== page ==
Cheney stubbornly insists on defending his erstwhile company. "They get unfairly maligned," he said in the midst of these damning relevations, "simply because of their past association with me." No, they get maligned because they can't seem to keep themselves from gouging American taxpayers. It makes one wonder what the company would have to do for Cheney to feel criticism of Halliburton was justified.

Source: Fanatics and Fools, by Arianna Huffington, p.119-120 Apr 14, 2004

Cheney claims no influence on Halliburton contracts

Halliburton Co., the energy services giant once led by Dick Cheney, has called on its employees to write letters to newspapers and lawmakers in defense of the company's image. Democrats have criticized the government for giving Halliburton contracts in Iraq without a competitive bidding process. So far under the contract, Halliburton has been paid about $1.4 billion of a possible $7 billion total. Cheney and Halliburton have denied that the company enjoyed any favoritism in winning the government job. Cheney still receives about $150,000 a year in deferred payments, and he also holds more than 433,000 stock options, all above Halliburton's most recently traded price. Cheney insists that the deferred compensation was set up two years before he became a vice presidential candidate and that he assigned all his stock options to a charitable trust just before being sworn in. "I have no financial interest in Halliburton of any kind and haven't had, now, for over three years," he said.
Source: CNN.com Oct 25, 2003

Halliburton receives $7B in no-bid contracts in Iraq

Halliburton, the company formerly headed by Vice President Cheney, has won contracts worth more than $1.7 billion under Operation Iraqi Freedom and stands to make hundreds of millions more dollars under a no-bid contract awarded by the US Army Corps of Engineers. The size and scope of the government contracts awarded to Halliburton in connection with the war in Iraq are significantly greater than was previously disclosed.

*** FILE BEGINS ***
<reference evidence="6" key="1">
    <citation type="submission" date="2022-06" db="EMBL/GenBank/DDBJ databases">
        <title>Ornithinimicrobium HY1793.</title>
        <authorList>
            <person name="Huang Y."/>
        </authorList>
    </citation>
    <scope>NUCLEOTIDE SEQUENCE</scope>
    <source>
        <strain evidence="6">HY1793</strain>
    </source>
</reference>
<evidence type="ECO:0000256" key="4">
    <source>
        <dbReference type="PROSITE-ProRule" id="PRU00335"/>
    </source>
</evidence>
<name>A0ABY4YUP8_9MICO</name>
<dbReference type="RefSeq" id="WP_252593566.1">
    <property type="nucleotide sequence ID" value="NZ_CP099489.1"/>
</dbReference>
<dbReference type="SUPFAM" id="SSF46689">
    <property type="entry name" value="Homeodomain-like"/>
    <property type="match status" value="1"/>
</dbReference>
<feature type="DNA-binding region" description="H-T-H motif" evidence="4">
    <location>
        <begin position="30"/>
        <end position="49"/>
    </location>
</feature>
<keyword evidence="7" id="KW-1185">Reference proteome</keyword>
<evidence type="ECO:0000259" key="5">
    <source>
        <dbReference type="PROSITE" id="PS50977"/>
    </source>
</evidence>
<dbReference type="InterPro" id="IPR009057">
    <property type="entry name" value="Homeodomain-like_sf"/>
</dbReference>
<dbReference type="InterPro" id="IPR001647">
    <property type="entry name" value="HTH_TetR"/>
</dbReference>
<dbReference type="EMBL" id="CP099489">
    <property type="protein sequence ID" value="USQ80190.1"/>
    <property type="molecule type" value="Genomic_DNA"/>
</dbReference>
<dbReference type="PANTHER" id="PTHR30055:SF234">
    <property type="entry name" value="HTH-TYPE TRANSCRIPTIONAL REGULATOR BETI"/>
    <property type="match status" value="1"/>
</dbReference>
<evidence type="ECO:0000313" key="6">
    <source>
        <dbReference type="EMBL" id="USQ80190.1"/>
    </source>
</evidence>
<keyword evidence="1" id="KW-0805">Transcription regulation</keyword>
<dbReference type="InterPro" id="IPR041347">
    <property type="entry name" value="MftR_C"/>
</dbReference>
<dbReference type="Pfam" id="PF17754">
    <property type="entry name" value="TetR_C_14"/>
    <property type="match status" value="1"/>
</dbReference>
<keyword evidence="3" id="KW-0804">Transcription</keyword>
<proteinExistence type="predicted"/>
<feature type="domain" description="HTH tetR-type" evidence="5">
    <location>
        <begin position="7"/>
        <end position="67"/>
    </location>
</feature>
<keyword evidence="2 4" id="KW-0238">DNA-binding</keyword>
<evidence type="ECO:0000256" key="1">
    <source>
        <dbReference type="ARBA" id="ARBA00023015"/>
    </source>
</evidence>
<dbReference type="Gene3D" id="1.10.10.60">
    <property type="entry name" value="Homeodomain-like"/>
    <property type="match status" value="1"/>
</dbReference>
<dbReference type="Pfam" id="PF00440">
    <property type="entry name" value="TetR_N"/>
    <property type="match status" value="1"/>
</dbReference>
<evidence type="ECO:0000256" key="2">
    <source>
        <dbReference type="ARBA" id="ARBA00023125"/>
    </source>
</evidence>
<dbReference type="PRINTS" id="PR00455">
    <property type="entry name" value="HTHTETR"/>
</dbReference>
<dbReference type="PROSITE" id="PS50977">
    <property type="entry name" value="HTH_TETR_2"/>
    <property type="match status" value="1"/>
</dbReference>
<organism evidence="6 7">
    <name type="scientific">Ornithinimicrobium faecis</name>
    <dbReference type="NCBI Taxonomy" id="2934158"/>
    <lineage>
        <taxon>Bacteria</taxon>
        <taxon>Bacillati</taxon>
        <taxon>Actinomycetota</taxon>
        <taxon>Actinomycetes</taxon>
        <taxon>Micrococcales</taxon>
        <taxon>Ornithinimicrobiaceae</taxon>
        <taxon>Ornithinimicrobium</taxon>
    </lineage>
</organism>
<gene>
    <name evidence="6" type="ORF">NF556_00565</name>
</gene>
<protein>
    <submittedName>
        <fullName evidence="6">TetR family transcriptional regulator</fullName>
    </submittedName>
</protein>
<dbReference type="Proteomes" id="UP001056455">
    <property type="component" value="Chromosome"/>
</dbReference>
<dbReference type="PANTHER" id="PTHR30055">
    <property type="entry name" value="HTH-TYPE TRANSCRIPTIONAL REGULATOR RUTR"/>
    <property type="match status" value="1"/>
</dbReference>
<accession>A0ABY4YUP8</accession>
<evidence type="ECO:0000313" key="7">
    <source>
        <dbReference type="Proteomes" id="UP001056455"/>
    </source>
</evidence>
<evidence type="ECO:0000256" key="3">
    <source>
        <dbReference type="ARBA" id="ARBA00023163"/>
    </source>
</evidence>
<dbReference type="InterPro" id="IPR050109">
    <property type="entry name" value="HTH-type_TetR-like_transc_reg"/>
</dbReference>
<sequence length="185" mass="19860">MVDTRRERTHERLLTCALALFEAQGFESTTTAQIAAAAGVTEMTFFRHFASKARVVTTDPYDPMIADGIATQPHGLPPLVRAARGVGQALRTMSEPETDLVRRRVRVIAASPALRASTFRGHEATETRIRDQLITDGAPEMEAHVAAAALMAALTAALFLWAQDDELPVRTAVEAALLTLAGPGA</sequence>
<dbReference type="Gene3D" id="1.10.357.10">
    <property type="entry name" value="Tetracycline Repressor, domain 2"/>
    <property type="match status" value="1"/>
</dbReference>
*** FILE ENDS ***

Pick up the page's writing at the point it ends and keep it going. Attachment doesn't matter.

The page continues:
Services performed by Halliburton include building and managing military bases and logistical support. Halliburton has emerged as the biggest single government contractor in Iraq. Interest in Halliburton was ignited by a routine Corps of Engineers announcement in March reporting that the company had been awarded a no-bid contract, with a $7 billion limit, for putting out fires at Iraqi oil wells. Corps spokesmen justified the lack of competition on the grounds that the operation was part of a classified war plan and the Army did not have time to secure competitive bids.

Source: Washington Post Aug 27, 2003

Defends Halliburtonís success and retirement package

Dick Cheney defended his work in the oil services business. ďWe went from being a second-tier, second-rank energy services company to being the biggest in the world. By any measure you want to use, Halliburton has been a great success story over the last few years.Ē And he said that he would find a way to handle his retirement package. ďThere is no conflict until Iím sworn in, and by the time Iím sworn in Iíll have done whateverís necessary to make sure there isnít.Ē
Source: Michael Cooper, NY Times Aug 25, 2000

Other candidates on Corporations: Dick Cheney on other issues:
George W. Bush
Dick Cheney
John Edwards
John Kerry

Third Party Candidates:
Michael Baradnik
Peter Camejo
David Cobb
Ralph Nader
Michael Peroutka

Democratic Primaries:
Carol Moseley Braun
Wesley Clark
Howard Dean
Dick Gephardt
Bob Graham
Dennis Kucinich
Joe Lieberman
Al Sharpton
Civil Rights
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Adv: Avi Green for State Rep Middlesex 26, Somerville & Cambridge Massachusetts